Renewed legislation establishing a state health insurance exchange to oversee coverage won approval from the Senate’s commerce committee on Monday — after some tinkering to the makeup of the exchange’s governing board.
State health exchanges are a key provision of the federal Affordable Care Act. These virtual marketplaces let individuals and small businesses compare their options for private health insurance by cost and coverage.
Most of those testifying agreed that the amendments address previous complaints about S-2135, a bill sponsored by state Sens. Nia Gill (D-Essex) and Joseph Vitale (D-Middlesex) earlier this year but vetoed by Gov. Chris Christie.
Among the principal changes are the addition of two public members to the exchange’s planned 10-member governing board and an agreement that they could have backgrounds in the health or insurance industries.
But the bill eliminates salaries for board members, and imposes conflict-of-interest standards to prevent them from being currently active in businesses affected by board decisions. Another modification stipulates that the exchange could not pay its executive director more than the salary of a state cabinet member, currently $141,000 a year.
Special Interest Groups
Many of those testifying called for representation on the board from particular specialties or groups, such as addiction therapy, pharmaceuticals or Hispanics. But there was also praise for the bill and general agreement that the Legislature should wrap up the process and get the exchange up and running.
Under the law, states have until November 16 to notify the federal government whether they will establish their own exchanges to identify options for the uninsured and others who may have trouble finding coverage, including small businesses. Otherwise, they would cede authority for the exchange to the federal government.
Christie, who vetoed the earlier bill but also sent a list of objections that included the lack of industry representation and salaries for board members, has said he is waiting until early next year to decide whether the state should create its own exchange. The governor said New Jersey ignored an earlier deadline to outline the benefits the exchange will provide, because federal regulations have not been fully presented.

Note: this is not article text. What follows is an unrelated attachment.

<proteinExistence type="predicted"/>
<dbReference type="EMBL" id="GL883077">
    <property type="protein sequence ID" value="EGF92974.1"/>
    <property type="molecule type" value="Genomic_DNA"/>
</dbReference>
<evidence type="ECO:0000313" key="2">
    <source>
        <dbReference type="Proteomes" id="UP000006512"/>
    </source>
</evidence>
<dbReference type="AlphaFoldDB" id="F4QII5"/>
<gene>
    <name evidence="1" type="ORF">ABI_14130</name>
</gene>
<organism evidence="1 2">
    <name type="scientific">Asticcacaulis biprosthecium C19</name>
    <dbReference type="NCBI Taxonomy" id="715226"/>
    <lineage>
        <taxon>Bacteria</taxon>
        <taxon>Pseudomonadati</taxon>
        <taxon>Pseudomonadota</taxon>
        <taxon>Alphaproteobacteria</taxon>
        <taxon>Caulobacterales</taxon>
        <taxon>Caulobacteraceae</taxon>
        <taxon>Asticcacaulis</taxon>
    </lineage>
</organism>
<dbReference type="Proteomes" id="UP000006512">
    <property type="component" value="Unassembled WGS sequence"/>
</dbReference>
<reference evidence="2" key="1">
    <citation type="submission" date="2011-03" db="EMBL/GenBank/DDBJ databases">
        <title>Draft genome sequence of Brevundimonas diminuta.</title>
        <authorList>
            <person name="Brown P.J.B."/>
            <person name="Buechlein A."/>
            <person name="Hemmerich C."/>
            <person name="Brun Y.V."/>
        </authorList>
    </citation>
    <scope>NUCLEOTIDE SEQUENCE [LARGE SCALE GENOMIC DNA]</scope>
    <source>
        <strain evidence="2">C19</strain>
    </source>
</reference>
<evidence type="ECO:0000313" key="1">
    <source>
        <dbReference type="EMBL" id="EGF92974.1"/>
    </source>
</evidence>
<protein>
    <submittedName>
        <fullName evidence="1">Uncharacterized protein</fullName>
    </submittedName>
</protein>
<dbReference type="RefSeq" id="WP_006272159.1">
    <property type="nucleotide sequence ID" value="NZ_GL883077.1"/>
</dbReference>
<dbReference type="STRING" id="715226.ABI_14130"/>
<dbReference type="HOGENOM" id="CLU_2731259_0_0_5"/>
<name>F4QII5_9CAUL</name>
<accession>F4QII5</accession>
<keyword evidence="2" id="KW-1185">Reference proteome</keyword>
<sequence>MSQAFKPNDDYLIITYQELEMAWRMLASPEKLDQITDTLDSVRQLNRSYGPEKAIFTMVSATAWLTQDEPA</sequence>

The committee action followed another statement from Christie that he is in no hurry to implement the health insurance law; Republicans have made objections to the legislation a centerpiece of the November campaign. Since the Supreme Court upheld its legality earlier this year, the law will continue going into effect unless it is overturned by a new Republican-majority U.S. Senate and a Republican President.
Wait and See
Many healthcare advocates believe Christie is waiting to see the outcome of the November general election. Unless the Republicans win a veto-proof majority in the U.S. Senate or the White House, they believe Christie would be willing to move on a bill shortly afterwards, if it should land on his desk.
“The key issue here is that we want to be able to start the work of the exchange very soon,” said Daniel Santo Pietro of the Latino Action Network. While enrollment would not open until October 2013, people will be looking for information much earlier, he said.
Gill called a state exchange “the right way to go,” and said it is on schedule to be available at a time when New Jersey consumers will be exploring their options. The exchange will be responsible for providing information to consumers, including on the Internet and by telephone.
Vitale described that as “a simple, user-friendly process for obtaining insurance so that people are informed about their options.” One result will be to encourage competition among insurance carriers, creating “downward pressure on costs,” he said.
Speaking for an alliance of more than 70 consumer, health, senior, labor and other groups, Jeff Brown of New Jersey Citizen Action called the bill “a step in the right direction for expanding coverage, increasing access to healthcare, and ensuring quality and value.”
Allowing board members to be drawn from a wider background alleviated the concerns of the Medical Society of New Jersey, according to Tim Martin. It is important that the exchange include some directors with “front-line clinical experience,” he said.
Carolyn Baldacchini of the Unitarian-Universalist Legislative Ministry of New Jersey, said the key criterion should be that board members put the interests of insurance consumers and health-care patients above other considerations.
In addition to information about policies, the exchange would allow consumers to determine whether they qualify for federal help to buy coverage. Some subsidies are available for people with incomes up to four times the federal poverty level, which would currently be $44,680 for a single person or $92,200 for a family of four, according to the Kaiser Family Foundation.
The exchange also would establish an option to allow small businesses to pool their coverage under qualified plans, potentially allowing them to get lower rates.